WASHINGTON — Democratic lawmakers have pushed the Obama administration to take significant action on deportations of undocumented immigrants as the prospects for major legislative action on immigration look less and less likely.
But the lawmakers haven't been as vocal as many advocates want. One of the reasons for the caution: Some lawmakers have concerns about the long-term consequences of executive decisions on deportations — specifically that deferring deportations for undocumented immigrants would leave them in a dangerous legal limbo.
"One has to fully appreciate the urgency in this crisis that we're facing over deportation policy and I'm one that believes in immediate relief," said Rep. Raúl Grijalva. "It's short-term, and I know that and I worry about the consequences of that. But I see no other avenue than deportations continue and we continue waiting to see if Godot is going to have a vote."
Advocates have put major pressure on the Obama administration on deportations this year, with some — but not all — arguing deportation relief should take precedence over citizenship questions. To his reported frustration, President Obama has been repeatedly attacked on the issue by activists, including dubbing him the "deporter-in-chief."
Obama directed the secretary of Homeland Security, Jeh Johnson, to review current law and suggest ways to handle deportations "more humanely" after the Congressional Hispanic Caucus was poised to publicly call on the president to do something about deportations.
But some lawmakers privately wonder if that review will have unintended consequences. For instance, if a Republican president is elected in 2016, could any policy changes be undone?
The alternative — to leave things as they are and wait around for something to happen — is far worse, these lawmakers say. Rep. Joaquin Castro pointed to the president's deferred action for DREAMers, the two-year-old policy for children who were brought to the United States at a young age, as an example of an executive order that's had a high impact.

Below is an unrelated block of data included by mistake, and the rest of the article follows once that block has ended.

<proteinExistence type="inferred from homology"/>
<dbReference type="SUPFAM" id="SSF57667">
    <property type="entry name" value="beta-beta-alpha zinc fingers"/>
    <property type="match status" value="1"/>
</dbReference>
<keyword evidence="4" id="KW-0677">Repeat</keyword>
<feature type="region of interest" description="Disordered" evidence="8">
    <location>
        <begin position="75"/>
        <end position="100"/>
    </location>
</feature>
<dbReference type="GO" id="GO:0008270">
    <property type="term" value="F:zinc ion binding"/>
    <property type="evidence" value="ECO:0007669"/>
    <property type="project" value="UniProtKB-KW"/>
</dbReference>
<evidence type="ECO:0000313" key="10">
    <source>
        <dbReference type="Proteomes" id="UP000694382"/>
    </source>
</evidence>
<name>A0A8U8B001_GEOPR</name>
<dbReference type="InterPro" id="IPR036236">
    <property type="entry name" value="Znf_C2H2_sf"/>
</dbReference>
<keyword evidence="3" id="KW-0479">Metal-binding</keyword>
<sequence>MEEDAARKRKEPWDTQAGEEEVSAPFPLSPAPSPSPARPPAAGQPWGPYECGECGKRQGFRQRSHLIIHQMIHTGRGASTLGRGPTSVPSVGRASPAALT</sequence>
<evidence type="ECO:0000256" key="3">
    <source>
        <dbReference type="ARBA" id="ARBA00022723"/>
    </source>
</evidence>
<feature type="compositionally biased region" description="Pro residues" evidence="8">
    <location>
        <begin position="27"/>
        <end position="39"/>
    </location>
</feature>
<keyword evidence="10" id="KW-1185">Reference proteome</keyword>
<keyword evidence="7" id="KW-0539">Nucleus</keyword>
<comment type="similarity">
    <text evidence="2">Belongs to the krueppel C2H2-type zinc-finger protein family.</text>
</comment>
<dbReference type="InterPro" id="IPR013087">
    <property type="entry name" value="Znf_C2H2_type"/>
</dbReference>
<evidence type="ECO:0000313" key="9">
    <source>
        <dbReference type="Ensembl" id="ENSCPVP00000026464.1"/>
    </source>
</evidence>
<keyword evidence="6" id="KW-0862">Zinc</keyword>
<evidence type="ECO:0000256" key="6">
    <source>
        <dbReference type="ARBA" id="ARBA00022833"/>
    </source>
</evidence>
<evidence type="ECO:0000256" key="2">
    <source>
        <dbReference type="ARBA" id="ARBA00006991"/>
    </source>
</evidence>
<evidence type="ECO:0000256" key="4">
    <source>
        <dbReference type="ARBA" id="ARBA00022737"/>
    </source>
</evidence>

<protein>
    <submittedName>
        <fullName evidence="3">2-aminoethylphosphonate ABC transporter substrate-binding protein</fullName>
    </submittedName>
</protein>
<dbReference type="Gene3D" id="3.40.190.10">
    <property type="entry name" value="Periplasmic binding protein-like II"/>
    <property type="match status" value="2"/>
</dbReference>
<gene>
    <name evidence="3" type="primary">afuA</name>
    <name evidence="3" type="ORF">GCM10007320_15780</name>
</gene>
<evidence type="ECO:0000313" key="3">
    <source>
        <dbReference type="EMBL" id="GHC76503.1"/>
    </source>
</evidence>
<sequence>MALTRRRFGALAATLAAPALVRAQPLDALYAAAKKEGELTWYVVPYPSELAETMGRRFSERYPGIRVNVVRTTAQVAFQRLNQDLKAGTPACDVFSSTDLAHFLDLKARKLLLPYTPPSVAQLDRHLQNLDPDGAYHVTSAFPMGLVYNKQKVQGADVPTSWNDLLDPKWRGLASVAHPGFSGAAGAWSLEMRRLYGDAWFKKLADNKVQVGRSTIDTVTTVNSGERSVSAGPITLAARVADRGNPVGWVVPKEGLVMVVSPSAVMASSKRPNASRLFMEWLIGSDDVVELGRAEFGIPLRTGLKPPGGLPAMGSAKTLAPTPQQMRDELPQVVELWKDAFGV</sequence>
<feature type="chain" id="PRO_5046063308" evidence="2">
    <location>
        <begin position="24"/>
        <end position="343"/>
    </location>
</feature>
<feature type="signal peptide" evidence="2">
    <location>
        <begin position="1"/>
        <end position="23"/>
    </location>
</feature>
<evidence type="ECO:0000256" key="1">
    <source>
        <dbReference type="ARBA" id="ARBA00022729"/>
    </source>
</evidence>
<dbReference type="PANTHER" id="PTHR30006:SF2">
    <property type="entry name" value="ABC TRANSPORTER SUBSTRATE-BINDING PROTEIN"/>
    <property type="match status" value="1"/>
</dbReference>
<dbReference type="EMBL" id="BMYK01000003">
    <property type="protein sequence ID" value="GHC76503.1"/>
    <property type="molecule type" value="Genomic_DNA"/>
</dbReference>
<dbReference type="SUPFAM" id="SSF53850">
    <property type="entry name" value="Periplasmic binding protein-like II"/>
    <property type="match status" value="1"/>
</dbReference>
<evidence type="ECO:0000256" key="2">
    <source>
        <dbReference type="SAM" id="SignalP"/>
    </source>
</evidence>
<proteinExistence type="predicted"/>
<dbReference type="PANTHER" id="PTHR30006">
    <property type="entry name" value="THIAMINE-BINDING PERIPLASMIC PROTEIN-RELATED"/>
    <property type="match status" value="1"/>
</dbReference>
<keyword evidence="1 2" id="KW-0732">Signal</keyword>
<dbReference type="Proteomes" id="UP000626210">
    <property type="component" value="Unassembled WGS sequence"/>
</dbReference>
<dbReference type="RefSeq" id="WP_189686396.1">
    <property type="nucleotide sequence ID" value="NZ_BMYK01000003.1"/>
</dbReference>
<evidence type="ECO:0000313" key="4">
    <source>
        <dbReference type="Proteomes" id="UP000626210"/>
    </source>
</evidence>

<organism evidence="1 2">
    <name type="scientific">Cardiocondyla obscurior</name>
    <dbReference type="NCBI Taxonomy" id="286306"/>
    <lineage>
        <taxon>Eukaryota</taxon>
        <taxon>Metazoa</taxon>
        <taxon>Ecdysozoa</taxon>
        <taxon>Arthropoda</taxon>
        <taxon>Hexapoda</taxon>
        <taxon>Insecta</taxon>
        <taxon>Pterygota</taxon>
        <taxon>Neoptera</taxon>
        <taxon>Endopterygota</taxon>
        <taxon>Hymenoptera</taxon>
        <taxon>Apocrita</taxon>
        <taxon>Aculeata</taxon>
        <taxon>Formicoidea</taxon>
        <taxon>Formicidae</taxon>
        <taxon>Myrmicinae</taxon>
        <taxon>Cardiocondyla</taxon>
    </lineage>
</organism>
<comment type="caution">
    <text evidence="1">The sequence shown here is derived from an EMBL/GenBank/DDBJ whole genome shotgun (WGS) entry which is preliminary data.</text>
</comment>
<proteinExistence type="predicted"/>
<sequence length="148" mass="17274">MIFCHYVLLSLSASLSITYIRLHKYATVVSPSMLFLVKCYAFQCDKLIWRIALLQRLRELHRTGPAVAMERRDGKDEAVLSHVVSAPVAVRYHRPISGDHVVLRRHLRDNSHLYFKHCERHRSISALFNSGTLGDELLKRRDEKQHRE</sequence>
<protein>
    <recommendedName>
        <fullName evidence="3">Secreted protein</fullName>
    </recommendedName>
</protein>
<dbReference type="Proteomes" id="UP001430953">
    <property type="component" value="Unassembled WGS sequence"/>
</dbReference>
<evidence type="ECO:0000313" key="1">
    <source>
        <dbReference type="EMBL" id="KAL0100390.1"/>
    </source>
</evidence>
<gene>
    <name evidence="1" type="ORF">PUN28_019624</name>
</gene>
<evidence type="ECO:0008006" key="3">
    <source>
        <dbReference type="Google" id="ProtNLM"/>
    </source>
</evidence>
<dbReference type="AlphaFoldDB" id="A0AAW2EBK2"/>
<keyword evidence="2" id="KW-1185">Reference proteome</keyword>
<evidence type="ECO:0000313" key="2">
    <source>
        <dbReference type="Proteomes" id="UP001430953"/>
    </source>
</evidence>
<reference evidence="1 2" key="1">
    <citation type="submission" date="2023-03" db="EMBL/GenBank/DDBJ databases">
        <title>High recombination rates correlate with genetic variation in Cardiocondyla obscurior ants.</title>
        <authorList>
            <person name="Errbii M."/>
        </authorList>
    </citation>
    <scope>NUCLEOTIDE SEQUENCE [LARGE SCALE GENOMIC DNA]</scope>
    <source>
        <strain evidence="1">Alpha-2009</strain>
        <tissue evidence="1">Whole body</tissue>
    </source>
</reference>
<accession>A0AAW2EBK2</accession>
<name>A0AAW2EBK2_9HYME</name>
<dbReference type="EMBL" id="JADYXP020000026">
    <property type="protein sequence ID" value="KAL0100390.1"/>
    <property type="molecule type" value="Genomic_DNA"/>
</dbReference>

"The executive actions would only be temporary, stop-gap measures to relieve the problem. Ideally you wouldn't have those continue for years and years, the congress should pass something so these changes are written into law," Castro said. "We all see this as a short-term solution. There's a concern that these folks would be in a kind of limbo if we don't find a long-term solution. [The policy] has been going on two years, and those concerns have not come to pass. But if you continue on for a long period of time, you risk that."
It's unclear at this point what exactly the Department of Homeland Security will do to make their deportation policy "more humane." Some potential policy changes under consideration have been reported, however, including bond hearings for detainees and adjusting priorities for who should be deported, both of which would effectively slow deportations.
If the administration does take further action on the deportation issue, Republican pushback will be swift. Conservatives on Capitol Hill charge the Obama administration is just an example of the president trying to bring "amnesty" to undocumented immigrants through an executive order — and point to it as a reason they are wary of doing anything at all on immigration.